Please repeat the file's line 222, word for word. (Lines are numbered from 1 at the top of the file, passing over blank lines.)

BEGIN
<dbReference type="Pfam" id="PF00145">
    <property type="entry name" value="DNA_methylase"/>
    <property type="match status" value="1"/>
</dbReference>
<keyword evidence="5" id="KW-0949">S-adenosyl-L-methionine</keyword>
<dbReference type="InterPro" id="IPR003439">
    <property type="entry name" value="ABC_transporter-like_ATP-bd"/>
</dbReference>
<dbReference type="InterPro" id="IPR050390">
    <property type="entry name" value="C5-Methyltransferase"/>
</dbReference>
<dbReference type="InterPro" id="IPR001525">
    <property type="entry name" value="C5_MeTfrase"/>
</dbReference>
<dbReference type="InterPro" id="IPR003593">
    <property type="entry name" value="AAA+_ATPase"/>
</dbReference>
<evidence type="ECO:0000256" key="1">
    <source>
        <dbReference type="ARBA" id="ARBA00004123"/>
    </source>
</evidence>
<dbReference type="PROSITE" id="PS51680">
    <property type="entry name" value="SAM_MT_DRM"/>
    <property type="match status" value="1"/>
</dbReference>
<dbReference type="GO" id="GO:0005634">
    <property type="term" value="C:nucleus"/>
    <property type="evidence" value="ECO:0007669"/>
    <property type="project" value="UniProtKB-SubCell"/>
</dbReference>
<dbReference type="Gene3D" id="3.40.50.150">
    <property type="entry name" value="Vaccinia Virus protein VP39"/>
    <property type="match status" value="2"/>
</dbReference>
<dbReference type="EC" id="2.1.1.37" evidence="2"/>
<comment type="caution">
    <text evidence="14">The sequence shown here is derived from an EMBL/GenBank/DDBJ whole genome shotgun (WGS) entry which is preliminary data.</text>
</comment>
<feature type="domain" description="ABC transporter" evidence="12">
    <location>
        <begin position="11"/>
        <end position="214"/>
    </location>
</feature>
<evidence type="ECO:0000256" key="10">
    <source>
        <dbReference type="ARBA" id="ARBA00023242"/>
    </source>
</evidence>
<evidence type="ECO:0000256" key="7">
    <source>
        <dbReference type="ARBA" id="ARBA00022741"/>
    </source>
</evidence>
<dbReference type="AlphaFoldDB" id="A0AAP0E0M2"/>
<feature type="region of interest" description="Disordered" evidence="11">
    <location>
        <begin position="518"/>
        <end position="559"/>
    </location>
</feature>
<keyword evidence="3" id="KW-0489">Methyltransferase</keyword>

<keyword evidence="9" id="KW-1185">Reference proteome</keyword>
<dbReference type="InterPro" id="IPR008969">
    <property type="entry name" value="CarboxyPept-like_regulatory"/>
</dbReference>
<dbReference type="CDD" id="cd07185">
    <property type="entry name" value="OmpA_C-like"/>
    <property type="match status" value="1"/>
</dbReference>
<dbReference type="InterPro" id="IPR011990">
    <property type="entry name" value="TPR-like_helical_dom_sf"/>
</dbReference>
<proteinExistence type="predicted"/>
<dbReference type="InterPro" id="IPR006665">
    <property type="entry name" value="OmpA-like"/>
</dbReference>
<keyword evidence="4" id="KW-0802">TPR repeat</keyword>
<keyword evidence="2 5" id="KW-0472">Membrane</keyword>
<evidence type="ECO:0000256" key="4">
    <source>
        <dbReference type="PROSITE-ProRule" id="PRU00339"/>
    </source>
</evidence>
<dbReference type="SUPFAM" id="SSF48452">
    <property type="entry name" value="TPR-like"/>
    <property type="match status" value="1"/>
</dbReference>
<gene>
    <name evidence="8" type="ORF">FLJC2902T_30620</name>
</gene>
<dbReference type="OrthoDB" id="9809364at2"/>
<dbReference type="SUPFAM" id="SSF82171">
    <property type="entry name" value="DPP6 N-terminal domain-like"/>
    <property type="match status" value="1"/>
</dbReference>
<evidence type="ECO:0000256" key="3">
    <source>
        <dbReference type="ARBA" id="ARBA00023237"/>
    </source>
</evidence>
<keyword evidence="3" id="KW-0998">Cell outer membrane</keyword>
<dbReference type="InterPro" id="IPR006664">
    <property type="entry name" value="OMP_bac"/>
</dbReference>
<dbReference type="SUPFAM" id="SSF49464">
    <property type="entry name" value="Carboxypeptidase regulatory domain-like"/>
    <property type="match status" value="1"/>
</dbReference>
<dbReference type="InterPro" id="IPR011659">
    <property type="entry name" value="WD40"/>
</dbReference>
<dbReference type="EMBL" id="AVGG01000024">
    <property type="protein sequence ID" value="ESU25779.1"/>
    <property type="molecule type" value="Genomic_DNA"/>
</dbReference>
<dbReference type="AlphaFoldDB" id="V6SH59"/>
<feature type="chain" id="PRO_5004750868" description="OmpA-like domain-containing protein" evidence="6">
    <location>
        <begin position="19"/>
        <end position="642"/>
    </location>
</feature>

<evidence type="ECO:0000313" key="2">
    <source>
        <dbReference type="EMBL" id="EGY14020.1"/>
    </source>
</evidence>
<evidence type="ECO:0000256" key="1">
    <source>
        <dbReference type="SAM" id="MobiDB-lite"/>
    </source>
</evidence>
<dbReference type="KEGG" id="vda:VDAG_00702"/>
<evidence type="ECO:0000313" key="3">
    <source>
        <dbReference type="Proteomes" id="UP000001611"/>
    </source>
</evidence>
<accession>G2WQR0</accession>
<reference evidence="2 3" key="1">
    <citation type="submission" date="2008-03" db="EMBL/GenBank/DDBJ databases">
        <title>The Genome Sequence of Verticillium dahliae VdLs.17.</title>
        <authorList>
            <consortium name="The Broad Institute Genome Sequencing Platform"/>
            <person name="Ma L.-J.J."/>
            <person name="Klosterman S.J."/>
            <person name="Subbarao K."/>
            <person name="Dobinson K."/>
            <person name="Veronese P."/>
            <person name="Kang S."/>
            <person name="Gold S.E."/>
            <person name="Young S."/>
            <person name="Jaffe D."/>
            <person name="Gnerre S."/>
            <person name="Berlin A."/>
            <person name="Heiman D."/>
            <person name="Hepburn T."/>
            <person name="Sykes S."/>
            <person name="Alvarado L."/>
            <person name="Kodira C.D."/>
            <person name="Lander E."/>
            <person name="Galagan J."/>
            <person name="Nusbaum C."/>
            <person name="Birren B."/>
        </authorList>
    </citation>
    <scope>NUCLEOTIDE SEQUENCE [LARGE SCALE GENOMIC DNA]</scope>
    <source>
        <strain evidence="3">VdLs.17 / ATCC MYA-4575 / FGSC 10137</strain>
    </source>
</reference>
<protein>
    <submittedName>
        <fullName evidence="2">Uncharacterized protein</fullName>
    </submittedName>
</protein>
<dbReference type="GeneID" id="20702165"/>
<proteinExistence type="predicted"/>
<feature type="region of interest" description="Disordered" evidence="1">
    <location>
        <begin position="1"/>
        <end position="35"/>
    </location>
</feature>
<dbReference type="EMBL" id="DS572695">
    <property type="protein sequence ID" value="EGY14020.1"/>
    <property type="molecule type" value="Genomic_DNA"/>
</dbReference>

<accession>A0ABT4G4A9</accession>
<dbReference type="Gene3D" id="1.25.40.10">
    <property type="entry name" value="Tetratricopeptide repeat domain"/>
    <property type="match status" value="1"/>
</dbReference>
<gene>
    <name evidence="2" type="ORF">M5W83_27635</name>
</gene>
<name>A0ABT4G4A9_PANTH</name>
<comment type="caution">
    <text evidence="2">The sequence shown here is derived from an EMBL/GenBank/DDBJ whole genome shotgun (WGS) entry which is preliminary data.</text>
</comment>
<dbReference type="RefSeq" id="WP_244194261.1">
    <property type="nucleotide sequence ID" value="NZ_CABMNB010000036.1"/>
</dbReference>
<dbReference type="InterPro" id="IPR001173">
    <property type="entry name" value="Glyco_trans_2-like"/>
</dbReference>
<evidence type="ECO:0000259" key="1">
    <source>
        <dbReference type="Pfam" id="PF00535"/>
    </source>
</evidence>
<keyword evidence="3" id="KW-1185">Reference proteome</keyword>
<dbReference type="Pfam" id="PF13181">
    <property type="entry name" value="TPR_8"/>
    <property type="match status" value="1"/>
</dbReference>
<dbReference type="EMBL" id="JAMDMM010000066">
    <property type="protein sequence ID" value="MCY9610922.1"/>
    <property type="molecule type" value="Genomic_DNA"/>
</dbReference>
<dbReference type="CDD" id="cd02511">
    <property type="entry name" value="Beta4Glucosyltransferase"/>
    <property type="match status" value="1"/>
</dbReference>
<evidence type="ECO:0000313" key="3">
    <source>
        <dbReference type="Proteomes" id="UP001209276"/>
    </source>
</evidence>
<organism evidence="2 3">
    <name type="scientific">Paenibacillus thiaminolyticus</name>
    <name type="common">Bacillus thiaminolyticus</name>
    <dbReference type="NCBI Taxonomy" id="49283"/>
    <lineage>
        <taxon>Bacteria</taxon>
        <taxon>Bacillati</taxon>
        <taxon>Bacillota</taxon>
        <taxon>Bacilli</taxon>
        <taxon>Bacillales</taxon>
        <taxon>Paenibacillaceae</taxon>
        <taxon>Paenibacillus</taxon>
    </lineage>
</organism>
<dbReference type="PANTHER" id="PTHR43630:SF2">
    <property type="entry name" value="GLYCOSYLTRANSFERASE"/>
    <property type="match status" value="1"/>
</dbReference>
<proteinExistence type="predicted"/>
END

</dbReference>